Tag Archive: 1/35 scale models


Tamiya 1/35 Jagdpanther Late 

                                                       History

The Jagdpanther (German: “hunting panther”) was a tank destroyer built by Germany during World War II based on the chassis of the Panther tank. It entered service in 1944 during the later stages of the war on the Eastern and Western Fronts. The Jagdpanther combined the 8.8 cm KwK 43 cannon of the Tiger II and the armor and suspension of the Panther chassis.

It was planned that production will reach and output of 150 vehicles per month, but the highest output was in January of 1945, when 72 were produced. Overall from December of 1943 to March of 1945, only 392 were produced. The total number of Jagdpanthers produced was a direct result of Allied bomber raids, which caused much destruction and disruption at the two production centers.

The Jagdpanther was armed with excellent, long barrelled 88mm Pak 43/3 L/71 gun (similar to that used on Tiger II) and single 7.92mm MG34 or MG42 machine gun mounted in the same ball mount as Panther Ausf A. The 88mm gun was fitted with Sfl.Z.F.1a (5×8) gun sight and was capable of destroying enemy tanks at ranges of 3000 meters. Both weapons were mounted in a well-sloped frontal plate (80mm at 55 degrees). The main 88mm gun was protected by massive 100mm “saukopf” (pig’s head) type mantlet.

It was powered by a 12 cylinder Maybach HL 230 P30 23.1 liter V12 gasoline engine, which would give it an effective range of 160 km (1000 miles) and a top speed of 46km/h (28.6 mph), making it as fast as contemporary Allied medium tanks such as the M4 Sherman, despite the latter weighing 15.000 kg (33070 lbs) less.

Two main variants can be distinguished, the earlier (1944 model) G1 with a small internally bolted main gun mantlet and a modified Panther A engine deck, and the later (1945 model) G2 with a larger simplified, outside-bolted mantlet and a modified Panther G engine deck, though late G1s also had the larger mantlet. Early Jagdpanthers had two vision openings for the driver, whereas late versions had only one. The main gun originally had a monobloc gun barrel, but later versions were equipped with the Pak 43/4 gun with a two-part barrel.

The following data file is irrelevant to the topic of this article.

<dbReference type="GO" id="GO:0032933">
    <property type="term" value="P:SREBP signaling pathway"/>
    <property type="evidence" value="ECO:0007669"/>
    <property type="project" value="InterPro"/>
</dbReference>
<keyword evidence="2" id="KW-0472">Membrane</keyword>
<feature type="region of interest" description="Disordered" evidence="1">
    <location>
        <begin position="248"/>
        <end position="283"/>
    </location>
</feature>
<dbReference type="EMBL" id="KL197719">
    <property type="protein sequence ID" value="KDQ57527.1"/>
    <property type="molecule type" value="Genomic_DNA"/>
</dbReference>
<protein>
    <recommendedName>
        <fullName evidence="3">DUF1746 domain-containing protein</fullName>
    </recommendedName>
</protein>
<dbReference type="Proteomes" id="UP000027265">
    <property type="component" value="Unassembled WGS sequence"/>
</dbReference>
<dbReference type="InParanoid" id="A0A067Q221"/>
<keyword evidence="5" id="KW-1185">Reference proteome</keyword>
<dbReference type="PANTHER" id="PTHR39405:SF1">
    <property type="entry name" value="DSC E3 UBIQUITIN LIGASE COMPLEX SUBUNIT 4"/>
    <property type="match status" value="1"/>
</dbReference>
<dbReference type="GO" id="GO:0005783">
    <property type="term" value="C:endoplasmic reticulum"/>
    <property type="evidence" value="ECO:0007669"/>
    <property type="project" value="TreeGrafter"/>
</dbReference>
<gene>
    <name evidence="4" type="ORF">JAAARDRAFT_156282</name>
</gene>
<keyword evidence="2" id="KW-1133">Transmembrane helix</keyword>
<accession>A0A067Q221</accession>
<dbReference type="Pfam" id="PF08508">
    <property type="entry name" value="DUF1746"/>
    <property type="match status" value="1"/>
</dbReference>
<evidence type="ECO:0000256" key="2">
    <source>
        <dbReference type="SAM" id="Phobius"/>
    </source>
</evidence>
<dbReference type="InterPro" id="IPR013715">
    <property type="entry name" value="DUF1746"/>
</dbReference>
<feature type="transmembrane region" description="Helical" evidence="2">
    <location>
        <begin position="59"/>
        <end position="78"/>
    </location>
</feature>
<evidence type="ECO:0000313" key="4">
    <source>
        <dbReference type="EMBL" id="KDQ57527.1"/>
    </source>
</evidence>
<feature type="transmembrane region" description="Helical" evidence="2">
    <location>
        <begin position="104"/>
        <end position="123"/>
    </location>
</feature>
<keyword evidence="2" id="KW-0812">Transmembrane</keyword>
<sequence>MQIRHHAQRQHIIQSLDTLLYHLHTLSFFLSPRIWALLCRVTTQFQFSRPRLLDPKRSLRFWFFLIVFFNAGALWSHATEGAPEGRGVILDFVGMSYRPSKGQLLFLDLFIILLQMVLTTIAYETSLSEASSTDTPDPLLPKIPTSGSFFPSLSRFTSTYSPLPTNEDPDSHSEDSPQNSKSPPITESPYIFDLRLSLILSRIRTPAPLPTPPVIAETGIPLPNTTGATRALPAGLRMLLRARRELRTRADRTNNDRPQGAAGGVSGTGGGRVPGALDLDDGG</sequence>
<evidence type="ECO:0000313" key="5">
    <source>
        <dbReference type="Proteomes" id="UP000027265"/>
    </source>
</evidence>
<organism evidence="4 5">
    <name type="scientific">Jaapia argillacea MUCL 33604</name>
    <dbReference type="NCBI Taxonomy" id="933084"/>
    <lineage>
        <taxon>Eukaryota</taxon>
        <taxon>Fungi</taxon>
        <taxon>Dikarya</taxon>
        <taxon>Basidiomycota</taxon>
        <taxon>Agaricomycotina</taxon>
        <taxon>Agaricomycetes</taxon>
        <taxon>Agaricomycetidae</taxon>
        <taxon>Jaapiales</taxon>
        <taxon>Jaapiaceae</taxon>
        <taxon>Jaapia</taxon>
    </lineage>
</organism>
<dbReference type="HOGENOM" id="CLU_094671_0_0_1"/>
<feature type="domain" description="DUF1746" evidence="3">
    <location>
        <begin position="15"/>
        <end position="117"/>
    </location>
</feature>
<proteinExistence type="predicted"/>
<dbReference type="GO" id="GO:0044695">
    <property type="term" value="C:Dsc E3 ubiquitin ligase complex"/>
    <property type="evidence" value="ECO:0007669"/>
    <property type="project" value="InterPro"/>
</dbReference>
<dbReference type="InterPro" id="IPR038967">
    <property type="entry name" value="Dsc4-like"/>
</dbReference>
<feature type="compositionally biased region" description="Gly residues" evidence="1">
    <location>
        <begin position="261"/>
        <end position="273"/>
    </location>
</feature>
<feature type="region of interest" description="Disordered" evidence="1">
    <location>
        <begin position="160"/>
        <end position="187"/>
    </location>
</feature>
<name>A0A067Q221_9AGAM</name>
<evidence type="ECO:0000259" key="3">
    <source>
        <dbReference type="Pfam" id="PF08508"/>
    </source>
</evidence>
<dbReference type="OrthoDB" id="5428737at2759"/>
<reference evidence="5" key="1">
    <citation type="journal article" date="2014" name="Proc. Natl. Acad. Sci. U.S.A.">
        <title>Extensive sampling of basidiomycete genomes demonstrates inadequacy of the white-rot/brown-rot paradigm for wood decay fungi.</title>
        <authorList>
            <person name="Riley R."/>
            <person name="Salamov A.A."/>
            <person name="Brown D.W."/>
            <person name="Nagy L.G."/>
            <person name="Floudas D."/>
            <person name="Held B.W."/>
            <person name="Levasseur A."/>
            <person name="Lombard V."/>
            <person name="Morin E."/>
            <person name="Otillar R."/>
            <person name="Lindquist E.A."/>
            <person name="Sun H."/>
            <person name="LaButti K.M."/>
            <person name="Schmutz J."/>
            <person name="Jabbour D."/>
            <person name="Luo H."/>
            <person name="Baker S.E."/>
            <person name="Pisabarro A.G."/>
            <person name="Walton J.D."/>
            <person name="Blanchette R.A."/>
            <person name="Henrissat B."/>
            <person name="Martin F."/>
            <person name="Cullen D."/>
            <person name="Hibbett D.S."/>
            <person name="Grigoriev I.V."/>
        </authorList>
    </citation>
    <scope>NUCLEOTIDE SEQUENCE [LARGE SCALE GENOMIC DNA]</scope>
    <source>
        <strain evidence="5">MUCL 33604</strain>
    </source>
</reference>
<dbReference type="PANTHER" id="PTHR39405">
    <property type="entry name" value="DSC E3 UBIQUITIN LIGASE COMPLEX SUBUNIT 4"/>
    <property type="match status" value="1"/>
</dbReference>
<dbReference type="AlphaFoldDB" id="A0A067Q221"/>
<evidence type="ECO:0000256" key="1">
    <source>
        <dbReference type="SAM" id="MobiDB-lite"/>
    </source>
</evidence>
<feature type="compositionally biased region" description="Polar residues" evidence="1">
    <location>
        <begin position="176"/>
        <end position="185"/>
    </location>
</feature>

Jagdpanthers equipped heavy antitank battalions (schwere Panzerjäger-Abteilung) and served mainly on the Eastern Front.[1] In the West, they were first encountered in very small numbers late in the Battle of Normandy, where the German 654 schwere Panzerjäger-Abteilung (“654th Heavy Antitank Battalion”) deployed about 12 Jagdpanthers against British units. Later, significant numbers were concentrated in the West for the Ardennes Offensive.

 

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Trumpeter 1/35th Scale German Sd Kfz8 db10 Gepanzerte 12t
Final Lower Hull Fitting
All I can say is that the fit is perfect,and now to the paint shop for priming of the lower hull interior and chassis,engine,drive train,and wheel assemblies.

Lower Hull Final Fit Right Angle

Lower Hull Final Fit Right Rear Angle

Lower Hull Final Fit Right Front Shot

Lower Hull Final Fit Left Side

Lower Hull Final Fit Engine Shot

Lower Hull Final Fit Front Shot

Lower Hull Final Fit Left Rear Angle

Hobby Boss 1/35  VK1602  Leopard

Final Shots

In these last pictures they are pretty self explanatory. After the chipping was done I did a very light drybrush of Testors Model Master Steel for some areas of wear. Did a pin wash, using MIG BrownWash,Light and Medium Rust. I then drybrushed the rear exhaust pipes with Mig Rust Pigments. The wheels and track, and lower hull received a dusting of various earth pigments. Well it’s a wrap.

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In these photos I had just finished the initial “Detergent Chipping Method”. For a brief summary, two days after I had applied the Testor’s Model Master Schwarzgrau ’39-’43 Enamel Paint. After finally drying enough to handle. My next move was to mask off  as much of the vehicle that I didn’t want overspray on. The color I used was  Citadel Colour Acrylic Skull White, a French brand. What a choice huh? Couldn’t get a hold of any Tamiya X-2 Acyrlic Paint. I now shot the white,with no problems. Then while the paint was drying I cleaned my airbrush up,because my Iwata Revolution  for some reason hates acrylics. At this point I carried my “Baby” to the sink, for the “Bath”. I rinsed the two main parts the turret and the hull under the sink with a gentle rinse. Took them out ,and sprinkled dry laundry detergent over the obvious areas. I then let set for 30 seconds,and then repeated the rinse. In some cases of what you are looking for ,you can repeat the Detergent Step to get a light to heavy chipping look. Also you can use a light brush such as a old toothbrush for stubborn areas.  Bye for now.

After finally resolving the airbrush problem,I continued with the project. I painted the underside,the wheel carriage and tracks with a mixture of Model Master Enamel Black mixed with Tuscan Brown. I then sprayed the interior with Floquil Enamel Reefer White. After that I hand brushed the interior parts. Tomorrow I will spray Floquil High Gloss Clear Enamel in the interior area for a light wash.

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